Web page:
How You Can Tell Jelly From Jam (or Preserves)

561147989

561147989

Photo by: Jasmin Awad / EyeEm

Jasmin Awad / EyeEm

“It Must Be Jelly (‘Cause Jam Don’t Shake Like That)” — so goes the title of the old Glenn Miller song. But when it comes to fruit spreads, how can you really tell your jelly from your jam … or your preserves, for that matter?

It’s partly a matter of how much actual fruit is in them, according to Britannica.com. But it also has to do with preparation and proportion.

Here’s the breakdown:

CRANBERRY_SAUCES_042.tif

CRANBERRY_SAUCES_042.tif

Photo by: Ryan Dausch

Ryan Dausch

Cranberry Jelly

Jelly: Jelly involves straining the solid parts out of crushed fruit, rendering it smooth, and then mixing the remaining fruit juice with sugar and pectin and heating and letting it set, turning gelatinous and quivery.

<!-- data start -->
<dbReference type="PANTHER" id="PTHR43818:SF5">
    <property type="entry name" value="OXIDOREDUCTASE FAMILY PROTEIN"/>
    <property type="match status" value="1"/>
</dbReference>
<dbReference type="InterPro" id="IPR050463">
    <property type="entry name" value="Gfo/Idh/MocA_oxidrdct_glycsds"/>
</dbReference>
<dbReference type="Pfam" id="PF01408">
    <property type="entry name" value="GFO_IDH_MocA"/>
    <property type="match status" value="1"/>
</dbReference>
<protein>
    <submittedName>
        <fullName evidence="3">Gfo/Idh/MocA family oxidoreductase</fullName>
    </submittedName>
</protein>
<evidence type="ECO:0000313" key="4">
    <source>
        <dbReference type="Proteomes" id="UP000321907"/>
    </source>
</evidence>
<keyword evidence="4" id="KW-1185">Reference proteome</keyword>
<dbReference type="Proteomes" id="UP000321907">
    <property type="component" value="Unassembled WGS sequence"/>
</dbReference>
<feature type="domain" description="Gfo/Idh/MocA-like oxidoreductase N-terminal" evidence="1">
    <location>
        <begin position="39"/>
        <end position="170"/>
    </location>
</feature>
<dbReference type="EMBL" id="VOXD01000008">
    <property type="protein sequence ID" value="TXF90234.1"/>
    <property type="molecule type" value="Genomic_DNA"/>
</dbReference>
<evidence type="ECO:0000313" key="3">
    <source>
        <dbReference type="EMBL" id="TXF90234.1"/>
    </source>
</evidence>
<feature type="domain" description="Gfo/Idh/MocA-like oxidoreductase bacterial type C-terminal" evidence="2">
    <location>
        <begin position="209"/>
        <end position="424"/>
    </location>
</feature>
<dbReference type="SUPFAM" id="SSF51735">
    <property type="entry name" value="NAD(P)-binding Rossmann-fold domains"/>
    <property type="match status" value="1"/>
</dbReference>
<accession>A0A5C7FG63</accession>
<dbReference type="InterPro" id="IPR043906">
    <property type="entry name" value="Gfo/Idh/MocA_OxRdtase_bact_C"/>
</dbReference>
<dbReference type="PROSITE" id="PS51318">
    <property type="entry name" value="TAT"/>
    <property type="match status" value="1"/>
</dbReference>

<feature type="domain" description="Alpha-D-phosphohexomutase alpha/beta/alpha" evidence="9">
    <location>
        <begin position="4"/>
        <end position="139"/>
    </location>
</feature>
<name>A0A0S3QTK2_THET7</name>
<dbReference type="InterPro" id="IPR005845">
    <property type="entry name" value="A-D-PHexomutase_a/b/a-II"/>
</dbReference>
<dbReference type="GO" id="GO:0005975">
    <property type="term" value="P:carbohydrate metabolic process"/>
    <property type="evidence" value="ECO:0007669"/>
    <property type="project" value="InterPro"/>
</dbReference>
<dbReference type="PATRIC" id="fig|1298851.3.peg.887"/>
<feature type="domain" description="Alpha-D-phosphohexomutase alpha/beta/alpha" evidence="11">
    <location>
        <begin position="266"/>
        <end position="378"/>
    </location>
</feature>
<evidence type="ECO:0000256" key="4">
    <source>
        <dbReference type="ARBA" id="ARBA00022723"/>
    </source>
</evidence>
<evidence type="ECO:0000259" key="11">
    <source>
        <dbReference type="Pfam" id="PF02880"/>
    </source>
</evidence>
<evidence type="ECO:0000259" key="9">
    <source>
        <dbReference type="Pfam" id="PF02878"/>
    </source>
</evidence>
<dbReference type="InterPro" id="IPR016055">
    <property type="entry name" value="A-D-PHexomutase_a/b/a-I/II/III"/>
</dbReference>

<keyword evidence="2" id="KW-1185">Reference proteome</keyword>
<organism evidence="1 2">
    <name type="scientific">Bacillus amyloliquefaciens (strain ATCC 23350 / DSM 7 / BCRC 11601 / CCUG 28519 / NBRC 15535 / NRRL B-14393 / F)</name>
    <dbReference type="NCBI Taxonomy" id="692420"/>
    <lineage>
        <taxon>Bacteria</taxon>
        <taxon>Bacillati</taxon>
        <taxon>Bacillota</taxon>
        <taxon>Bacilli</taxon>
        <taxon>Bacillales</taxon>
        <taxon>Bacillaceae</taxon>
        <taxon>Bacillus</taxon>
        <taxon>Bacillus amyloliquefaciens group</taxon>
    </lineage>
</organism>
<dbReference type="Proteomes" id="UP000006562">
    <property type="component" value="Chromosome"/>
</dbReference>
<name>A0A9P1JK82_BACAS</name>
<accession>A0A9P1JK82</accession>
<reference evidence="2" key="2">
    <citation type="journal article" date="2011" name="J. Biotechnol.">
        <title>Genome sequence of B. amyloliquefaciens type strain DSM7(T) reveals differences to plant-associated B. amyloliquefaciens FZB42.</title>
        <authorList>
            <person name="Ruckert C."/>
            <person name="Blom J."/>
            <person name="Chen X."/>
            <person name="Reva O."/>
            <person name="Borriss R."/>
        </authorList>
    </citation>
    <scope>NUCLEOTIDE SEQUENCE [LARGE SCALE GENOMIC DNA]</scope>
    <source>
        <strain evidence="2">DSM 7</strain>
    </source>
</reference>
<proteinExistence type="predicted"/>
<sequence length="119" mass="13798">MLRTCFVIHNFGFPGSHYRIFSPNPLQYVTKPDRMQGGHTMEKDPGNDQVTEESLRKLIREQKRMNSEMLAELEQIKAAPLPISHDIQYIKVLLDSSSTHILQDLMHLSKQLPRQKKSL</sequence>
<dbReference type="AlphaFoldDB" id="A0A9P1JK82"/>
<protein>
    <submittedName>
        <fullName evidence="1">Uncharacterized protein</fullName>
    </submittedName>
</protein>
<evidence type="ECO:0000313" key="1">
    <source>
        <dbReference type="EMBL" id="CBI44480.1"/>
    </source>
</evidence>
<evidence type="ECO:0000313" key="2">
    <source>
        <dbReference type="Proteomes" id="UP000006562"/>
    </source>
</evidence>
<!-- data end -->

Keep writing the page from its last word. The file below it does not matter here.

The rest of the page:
KK_12_0524_FNM_042.tif

KK_12_0524_FNM_042.tif

Photo by: Kang Kim

Jam: For jam, more of the solid chunks of fruit fiber and seeds are left in, making it thicker yet still spreadable. Watch the video below to see Joy the Baker make blackberry jam.

KK_12_0524_FNM_026.tif

KK_12_0524_FNM_026.tif

Photo by: Kang Kim

Preserves: Preserves retains more of the original fruit than the other two. These chopped pieces of fruit are combined with sugar, which helps preserve them, and then the fruit chunks are stored either in their own juices or in jam, syrup or jelly.

Now you know — feel free to spread it around. And if you want to do some canning of your own, here’s a step-by-step guide.

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Photo: Getty Images

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